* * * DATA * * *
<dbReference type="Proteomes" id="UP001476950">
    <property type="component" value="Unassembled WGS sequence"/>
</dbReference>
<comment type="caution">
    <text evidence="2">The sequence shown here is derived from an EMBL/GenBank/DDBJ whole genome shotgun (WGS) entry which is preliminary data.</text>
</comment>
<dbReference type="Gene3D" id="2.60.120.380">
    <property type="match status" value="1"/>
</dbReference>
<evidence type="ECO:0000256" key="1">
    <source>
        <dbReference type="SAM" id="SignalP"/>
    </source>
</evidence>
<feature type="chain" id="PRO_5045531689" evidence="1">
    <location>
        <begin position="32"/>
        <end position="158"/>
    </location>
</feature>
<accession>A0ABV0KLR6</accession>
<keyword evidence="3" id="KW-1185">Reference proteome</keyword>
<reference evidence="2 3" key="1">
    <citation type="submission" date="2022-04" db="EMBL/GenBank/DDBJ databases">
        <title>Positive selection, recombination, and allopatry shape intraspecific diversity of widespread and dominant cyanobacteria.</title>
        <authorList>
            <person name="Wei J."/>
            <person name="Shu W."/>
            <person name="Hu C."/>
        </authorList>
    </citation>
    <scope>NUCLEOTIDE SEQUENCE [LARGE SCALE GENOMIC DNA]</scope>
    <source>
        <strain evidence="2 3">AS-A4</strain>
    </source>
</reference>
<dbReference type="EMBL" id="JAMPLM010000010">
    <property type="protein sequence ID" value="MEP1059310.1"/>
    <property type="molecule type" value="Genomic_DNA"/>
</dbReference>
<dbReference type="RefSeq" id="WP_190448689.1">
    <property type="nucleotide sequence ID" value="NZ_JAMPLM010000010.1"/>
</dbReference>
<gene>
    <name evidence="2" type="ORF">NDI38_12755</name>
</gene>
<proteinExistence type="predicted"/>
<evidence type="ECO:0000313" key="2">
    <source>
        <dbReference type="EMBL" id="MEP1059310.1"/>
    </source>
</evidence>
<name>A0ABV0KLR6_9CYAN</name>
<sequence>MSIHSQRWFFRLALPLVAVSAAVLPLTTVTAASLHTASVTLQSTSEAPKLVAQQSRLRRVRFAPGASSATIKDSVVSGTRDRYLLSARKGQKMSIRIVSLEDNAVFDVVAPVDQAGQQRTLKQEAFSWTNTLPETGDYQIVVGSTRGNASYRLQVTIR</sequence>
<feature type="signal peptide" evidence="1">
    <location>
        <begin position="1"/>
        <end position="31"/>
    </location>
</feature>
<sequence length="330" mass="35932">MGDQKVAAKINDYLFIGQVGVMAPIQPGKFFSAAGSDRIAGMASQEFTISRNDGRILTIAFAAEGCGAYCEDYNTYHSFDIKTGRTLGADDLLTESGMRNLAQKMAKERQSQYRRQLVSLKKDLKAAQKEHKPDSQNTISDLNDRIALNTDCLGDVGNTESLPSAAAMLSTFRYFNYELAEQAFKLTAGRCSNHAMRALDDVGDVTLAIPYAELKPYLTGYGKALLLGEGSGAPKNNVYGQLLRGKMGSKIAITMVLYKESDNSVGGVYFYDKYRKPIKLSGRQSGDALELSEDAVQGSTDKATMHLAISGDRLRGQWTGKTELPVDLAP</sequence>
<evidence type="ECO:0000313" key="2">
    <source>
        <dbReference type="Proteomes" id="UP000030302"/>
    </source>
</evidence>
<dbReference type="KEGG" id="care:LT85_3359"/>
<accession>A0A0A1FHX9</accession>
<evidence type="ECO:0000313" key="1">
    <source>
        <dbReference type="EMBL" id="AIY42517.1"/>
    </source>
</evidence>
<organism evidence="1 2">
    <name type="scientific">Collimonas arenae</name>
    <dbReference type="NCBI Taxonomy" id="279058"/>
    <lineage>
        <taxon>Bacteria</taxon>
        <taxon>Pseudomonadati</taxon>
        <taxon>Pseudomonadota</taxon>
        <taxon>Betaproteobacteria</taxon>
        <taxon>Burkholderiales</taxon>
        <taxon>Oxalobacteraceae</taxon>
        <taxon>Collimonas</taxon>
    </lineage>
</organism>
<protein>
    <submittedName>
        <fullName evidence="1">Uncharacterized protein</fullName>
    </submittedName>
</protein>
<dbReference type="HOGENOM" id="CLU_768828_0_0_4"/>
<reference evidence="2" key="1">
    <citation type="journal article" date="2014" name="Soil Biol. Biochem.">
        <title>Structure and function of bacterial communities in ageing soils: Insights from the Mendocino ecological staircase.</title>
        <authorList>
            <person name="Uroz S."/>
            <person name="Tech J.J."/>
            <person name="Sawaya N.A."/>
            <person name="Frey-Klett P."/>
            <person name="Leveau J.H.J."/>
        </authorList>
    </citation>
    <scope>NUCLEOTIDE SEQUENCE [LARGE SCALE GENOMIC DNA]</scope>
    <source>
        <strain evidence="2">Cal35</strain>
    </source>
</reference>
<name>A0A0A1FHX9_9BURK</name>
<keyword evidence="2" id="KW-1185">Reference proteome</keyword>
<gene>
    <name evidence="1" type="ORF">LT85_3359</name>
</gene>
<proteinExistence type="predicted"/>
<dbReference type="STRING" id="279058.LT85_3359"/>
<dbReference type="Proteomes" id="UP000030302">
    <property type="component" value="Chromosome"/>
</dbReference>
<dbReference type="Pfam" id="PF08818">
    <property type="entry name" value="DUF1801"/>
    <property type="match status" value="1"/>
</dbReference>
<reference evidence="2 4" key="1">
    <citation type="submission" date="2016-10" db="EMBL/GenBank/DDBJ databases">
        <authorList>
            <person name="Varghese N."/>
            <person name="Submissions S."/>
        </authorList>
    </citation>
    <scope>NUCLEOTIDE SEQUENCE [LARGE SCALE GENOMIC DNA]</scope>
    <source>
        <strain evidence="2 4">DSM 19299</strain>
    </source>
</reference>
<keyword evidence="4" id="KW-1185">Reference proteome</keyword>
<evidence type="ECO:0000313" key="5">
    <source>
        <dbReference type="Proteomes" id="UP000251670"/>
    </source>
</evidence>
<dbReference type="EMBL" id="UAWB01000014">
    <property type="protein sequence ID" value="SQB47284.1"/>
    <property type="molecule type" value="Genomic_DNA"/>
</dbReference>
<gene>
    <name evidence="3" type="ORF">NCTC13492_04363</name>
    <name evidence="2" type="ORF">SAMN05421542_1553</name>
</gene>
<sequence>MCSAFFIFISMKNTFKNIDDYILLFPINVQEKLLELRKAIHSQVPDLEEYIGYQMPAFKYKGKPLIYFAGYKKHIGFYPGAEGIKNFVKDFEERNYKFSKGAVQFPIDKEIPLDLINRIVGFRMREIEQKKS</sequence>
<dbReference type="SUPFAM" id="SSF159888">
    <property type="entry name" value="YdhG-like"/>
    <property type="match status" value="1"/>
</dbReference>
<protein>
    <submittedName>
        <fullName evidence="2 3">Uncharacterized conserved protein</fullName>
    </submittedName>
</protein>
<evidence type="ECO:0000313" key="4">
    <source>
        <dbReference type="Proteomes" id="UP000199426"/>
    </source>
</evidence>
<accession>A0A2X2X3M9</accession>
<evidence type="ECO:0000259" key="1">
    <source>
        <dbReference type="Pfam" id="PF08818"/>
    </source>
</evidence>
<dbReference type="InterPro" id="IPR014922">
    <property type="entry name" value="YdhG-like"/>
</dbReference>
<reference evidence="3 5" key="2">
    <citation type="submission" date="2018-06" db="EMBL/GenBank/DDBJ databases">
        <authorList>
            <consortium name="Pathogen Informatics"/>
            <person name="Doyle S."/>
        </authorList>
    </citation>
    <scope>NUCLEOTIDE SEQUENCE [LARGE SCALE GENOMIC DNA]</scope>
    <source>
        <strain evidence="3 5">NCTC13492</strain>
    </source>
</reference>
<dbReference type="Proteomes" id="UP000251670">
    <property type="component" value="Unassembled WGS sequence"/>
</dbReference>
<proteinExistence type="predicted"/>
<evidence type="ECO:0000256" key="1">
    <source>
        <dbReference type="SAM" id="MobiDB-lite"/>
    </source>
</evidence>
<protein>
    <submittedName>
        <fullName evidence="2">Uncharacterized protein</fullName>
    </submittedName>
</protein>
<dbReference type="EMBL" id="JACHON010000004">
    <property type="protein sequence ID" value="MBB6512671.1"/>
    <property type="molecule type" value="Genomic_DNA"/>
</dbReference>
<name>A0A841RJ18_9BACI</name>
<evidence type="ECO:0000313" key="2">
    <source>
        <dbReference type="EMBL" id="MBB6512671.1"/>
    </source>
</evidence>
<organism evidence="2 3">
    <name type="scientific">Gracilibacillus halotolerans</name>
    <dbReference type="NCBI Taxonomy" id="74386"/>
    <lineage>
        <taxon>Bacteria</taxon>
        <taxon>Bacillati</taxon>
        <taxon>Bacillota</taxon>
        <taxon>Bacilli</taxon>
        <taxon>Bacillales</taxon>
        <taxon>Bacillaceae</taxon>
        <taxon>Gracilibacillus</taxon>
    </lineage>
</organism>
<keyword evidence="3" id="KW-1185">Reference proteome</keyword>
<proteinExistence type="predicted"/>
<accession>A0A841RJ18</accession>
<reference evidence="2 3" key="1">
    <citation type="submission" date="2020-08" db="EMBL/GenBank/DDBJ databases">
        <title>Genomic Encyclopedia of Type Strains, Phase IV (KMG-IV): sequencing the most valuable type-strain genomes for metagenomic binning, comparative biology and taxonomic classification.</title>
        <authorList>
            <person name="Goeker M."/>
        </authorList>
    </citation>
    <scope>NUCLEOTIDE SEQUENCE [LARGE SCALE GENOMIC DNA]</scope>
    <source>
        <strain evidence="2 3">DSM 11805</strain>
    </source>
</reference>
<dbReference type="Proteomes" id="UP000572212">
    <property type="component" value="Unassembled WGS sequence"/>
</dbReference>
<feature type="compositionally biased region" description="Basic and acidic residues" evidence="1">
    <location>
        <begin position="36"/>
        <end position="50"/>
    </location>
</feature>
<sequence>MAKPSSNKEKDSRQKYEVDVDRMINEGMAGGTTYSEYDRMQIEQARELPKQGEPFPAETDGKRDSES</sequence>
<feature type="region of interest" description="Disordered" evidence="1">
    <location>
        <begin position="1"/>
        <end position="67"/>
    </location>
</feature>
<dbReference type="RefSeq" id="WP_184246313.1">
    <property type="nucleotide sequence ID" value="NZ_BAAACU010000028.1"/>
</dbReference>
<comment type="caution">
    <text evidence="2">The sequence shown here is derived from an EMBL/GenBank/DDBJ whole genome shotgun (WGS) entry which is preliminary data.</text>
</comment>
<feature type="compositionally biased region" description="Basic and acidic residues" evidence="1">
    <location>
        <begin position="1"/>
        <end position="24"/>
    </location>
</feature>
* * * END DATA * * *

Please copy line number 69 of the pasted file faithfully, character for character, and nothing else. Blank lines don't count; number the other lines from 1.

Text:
<evidence type="ECO:0000313" key="1">